Back in 2011, John Fawcett and Jean Bredeche had the dream of democratizing investing. They envisioned a platform that would make quantitative analysis and investment accessible and understandable for anyone who was keen to give it a try, kicking down doors for the everyman that had mostly been open to hedge funds or super-rich angel investors until that point.

Quantopian was launched off the back of that dream. A platform that taught users about quant investment and gave them a platform to write and save their own code, Quantopian was supposed to be the first crowd-sourced hedge fund. For years, users iterated on each other’s code as a community developed on the platform, full of users with and without financial backgrounds. These users would pit their algorithms against one-another, and Quantopian would go on to use the winning equations to manage investor assets, giving the winners some returns. 

Fawcett and Bredeche would go on to raise $48.8 million for Quantopian in the meantime. In 2016, Steven Cohen announced that he would be teaming up with Quantopian to the tune of $250 million, relying on some of the user models Quantopian managed and investing in Quantopian itself.

In February, the first cracks in the city wall took hold. For at least two years, Fawcett said in an interview, Quantopian’s low-risk, market-neutral strategy model hadn’t been yielding results. Fawcett and Bedeche announced that the company would be returning investor money and switching strategies in an attempt to keep things afloat, asking that users now develop models beyond the market-neutral ones the company had relied on for years.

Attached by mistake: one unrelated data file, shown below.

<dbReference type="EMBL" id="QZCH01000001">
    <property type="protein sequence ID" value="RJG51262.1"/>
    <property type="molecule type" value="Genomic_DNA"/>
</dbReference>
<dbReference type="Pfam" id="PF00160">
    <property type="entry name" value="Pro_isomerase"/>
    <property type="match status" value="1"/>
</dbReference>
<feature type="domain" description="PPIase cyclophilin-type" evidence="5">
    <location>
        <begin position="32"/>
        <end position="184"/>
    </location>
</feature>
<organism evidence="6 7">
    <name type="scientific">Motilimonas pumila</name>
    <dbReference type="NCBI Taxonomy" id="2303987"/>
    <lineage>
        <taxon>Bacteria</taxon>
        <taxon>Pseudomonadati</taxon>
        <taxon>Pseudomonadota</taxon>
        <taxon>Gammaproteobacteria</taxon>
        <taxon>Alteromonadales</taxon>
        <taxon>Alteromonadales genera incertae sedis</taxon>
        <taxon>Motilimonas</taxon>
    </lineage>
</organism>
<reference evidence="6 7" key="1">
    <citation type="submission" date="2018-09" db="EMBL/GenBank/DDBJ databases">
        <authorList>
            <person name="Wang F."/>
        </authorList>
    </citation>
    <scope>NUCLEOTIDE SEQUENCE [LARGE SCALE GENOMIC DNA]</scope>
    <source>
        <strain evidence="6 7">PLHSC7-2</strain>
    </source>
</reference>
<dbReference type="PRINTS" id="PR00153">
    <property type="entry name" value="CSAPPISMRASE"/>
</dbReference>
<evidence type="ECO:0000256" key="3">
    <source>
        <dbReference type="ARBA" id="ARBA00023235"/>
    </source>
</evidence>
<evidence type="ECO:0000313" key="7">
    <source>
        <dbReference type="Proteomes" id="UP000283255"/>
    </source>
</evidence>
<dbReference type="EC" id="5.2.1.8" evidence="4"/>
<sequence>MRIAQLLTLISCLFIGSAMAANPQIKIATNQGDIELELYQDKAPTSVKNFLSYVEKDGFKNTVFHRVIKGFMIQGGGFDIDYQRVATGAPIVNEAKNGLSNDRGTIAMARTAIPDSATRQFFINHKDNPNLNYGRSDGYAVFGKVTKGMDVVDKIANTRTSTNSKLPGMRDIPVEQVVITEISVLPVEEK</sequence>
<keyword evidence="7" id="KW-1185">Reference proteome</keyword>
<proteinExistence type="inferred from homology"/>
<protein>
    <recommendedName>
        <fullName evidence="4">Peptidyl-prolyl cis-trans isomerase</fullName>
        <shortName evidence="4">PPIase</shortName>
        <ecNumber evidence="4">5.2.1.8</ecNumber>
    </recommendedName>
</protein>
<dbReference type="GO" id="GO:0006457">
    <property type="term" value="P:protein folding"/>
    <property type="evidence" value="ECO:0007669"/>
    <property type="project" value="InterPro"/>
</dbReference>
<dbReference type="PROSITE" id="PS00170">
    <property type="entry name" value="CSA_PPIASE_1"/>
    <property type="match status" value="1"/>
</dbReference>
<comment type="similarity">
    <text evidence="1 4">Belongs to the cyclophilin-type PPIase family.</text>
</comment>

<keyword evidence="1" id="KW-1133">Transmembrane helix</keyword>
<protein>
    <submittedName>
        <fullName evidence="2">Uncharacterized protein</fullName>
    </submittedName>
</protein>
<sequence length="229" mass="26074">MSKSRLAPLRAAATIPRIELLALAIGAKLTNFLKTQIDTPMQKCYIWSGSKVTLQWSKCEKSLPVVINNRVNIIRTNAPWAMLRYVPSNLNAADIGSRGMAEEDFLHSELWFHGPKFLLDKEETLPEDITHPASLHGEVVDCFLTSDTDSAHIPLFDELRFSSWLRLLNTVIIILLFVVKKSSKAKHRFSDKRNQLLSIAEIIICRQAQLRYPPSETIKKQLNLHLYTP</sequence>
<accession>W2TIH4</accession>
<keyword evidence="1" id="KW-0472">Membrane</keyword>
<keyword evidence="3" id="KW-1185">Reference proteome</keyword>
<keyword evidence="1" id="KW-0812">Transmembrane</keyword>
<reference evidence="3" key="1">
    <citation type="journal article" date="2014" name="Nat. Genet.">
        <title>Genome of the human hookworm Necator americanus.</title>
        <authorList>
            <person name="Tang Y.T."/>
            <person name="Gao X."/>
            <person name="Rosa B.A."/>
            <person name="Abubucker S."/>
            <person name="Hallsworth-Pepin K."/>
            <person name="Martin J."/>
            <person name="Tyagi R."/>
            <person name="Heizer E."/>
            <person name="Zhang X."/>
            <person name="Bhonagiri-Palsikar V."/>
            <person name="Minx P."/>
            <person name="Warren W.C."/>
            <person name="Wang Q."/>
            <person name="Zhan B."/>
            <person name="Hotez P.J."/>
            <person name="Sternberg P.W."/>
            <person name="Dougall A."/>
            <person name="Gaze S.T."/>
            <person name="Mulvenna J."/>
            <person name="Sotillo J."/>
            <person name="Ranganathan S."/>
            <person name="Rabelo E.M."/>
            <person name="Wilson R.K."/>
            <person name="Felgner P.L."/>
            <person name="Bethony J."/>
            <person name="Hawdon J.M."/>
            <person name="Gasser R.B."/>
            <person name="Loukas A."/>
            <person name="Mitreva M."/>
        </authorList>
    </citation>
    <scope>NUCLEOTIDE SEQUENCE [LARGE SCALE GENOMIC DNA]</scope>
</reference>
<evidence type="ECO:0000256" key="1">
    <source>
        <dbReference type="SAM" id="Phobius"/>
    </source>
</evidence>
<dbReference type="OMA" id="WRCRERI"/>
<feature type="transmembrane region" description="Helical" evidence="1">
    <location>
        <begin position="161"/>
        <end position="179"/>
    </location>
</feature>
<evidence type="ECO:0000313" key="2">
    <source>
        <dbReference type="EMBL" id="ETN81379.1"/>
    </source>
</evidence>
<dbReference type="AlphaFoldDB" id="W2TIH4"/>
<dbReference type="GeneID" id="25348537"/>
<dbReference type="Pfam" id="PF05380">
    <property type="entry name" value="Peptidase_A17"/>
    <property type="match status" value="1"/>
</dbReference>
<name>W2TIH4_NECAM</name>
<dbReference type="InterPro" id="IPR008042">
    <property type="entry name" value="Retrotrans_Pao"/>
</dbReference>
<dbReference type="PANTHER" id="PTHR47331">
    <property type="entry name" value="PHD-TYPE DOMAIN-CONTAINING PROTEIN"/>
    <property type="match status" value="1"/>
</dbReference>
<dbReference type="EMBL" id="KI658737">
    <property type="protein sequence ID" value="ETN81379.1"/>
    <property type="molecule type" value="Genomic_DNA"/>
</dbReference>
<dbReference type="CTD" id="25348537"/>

Now, the dream is dead.

This week, Quantopian abruptly announced that it would be shutting down its community services and that users would lose access to all their materials if not saved locally by November 14. No reason was given for the shutdown. Quants across the finance community expressed equal parts shock and disappointment that Quantopian had come crashing down

“Our mission was to break open quant finance and make it accessible to everyone,” Fawcett wrote in a blog post on Quantopian’s website. "You helped realize this mission and came together to form the biggest community of quants the world has ever seen. For that, I am extremely proud and grateful. I sincerely hope that Quantopian is just one milestone in your journey through quantitative finance.”

The announcement was met with mixed reception. Some users gave tearful goodbyes to the platform and expressed interest in crowdfunding the site, while others expressed outrage at the seemingly abrupt decision. 

"Was there a heads-up so we could retrieve our results? backtests? :("

"My god no. is there any way to save the quantopian community site ??? why is this site closing down???"

"0-day notice! Are you kidding me > where is all the code ???"

Fawcett gave no answers. Users wondered the extent to which Quantopian would disappear; would the lectures and learning resources be preserved online somewhere? Would they be able to recover assets of theirs which had already been taken down? Where would they go to chat and organize with other quants and finance junkies? 

The name Quantopian gave itself proved to be an ominous foreshadowing of its eventual fate. All utopias must fall, and Quantopian’s democratic dream had turned to sand and fallen through users' fingers before they could come to grips with what was happening.